Your main character will ultimately be the client or customer, they discover a problem or face a fierce challenge, then boom, incomes the knight in shining armour (you!). What did you do or provide to help your hero overcome their challenge? Why was it relevant and how did it help them resolve their problem and find long-term success? 

This ‘story’ will help your leads understand your solutions from the perspective of a customer, helping build affinity with your brand and influence their decision-making. 

Social Proof

Increasingly modern consumers are influenced by the opinion of others, and their purchasing behaviour is not exempt from this scrutiny. When it comes to marketing, social proof is profoundly important, it essentially helps accelerate the decision-making process. If others have deemed your business as a reliable, trustworthy vendor, what’s to stop others?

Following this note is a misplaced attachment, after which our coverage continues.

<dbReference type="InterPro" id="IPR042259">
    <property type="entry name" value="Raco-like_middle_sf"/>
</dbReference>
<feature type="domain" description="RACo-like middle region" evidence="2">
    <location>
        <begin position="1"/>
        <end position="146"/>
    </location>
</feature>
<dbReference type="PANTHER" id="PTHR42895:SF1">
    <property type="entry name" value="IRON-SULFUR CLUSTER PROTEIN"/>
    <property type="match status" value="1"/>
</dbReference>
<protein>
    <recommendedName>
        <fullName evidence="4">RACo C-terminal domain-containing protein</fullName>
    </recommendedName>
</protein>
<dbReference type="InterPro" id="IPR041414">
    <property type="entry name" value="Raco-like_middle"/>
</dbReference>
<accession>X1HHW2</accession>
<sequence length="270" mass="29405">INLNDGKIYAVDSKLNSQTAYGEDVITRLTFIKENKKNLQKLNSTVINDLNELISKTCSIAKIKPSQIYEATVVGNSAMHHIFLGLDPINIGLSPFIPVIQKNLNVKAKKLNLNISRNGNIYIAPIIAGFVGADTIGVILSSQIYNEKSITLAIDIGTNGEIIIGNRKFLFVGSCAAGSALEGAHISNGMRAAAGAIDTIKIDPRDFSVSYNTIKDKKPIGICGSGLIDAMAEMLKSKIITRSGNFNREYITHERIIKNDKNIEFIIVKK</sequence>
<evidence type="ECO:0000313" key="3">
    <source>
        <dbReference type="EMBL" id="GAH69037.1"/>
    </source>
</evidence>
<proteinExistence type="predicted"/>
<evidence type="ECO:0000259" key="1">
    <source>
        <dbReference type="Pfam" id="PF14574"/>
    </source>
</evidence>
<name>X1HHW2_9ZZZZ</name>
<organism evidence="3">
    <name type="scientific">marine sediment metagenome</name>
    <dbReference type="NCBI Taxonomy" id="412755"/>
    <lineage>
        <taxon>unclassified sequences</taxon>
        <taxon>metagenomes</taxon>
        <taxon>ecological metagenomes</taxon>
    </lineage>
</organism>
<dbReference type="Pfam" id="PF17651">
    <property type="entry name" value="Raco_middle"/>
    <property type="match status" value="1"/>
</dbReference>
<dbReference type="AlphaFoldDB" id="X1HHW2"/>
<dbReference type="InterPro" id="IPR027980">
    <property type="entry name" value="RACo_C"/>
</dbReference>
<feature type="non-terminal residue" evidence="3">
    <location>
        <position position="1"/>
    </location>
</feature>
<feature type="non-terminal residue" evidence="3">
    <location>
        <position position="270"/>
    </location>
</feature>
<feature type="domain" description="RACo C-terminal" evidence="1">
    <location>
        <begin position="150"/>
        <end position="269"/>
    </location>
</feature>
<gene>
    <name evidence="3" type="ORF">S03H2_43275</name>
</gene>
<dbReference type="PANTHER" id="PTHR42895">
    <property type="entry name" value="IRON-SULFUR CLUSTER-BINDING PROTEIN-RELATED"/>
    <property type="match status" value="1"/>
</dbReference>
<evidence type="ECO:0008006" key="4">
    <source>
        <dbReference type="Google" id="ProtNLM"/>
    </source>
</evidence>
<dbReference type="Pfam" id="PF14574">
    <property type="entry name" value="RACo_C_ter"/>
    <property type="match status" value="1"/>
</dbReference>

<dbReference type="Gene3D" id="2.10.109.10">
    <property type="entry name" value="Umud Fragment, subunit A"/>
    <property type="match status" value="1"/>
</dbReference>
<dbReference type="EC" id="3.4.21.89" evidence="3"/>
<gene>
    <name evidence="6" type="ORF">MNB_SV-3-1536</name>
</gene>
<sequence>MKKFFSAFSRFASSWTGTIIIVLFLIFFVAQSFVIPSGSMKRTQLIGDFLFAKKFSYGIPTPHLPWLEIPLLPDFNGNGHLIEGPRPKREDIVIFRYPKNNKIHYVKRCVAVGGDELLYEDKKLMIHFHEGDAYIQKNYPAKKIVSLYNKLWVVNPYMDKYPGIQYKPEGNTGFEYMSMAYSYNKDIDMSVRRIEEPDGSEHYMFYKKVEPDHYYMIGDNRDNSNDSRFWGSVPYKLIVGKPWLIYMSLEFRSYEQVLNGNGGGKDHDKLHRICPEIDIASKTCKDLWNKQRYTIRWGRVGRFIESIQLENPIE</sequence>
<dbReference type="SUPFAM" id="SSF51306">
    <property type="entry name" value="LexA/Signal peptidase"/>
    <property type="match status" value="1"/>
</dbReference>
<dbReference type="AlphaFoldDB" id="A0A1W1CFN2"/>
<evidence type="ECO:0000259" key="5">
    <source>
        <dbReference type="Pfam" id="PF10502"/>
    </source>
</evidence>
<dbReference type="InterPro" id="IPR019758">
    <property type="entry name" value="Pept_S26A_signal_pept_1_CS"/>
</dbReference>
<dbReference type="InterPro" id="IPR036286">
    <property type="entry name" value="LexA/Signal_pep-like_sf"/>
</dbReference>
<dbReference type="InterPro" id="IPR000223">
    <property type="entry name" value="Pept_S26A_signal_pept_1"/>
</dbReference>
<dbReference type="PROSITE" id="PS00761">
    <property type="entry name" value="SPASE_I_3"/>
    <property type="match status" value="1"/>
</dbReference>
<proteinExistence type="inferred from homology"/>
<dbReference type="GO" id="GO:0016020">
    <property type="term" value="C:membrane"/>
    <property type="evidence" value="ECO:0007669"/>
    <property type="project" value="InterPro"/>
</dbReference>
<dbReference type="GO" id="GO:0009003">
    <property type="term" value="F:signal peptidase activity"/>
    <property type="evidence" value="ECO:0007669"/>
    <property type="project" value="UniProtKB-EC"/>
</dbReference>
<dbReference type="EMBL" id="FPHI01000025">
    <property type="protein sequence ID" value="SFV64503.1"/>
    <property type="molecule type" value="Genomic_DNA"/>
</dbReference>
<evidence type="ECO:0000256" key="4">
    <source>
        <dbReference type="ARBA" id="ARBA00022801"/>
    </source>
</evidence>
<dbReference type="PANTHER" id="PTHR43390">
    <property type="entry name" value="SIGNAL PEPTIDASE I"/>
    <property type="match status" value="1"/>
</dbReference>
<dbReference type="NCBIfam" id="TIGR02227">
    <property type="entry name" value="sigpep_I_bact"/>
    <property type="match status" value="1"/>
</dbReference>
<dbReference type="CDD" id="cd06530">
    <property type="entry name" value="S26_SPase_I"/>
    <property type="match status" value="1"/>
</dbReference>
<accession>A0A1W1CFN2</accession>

There are a variety of different types of social proof but with regards to your case study strategy, we’re looking predominantly at the ‘User Social Proof’. Defined simply as ‘user success stories’. 

Simply claiming your ‘business is the best’ is not enough. Modern consumers expect and want the facts that support these claims. Fail to provide this and your prospects could look elsewhere. You can mitigate this risk by providing a suite of comprehensive case studies that represent your brand as ‘the best’ without having to explicitly say it. 

Group of young teenager friends chilling out together using smartphone social media concept

Recyclable Data & Information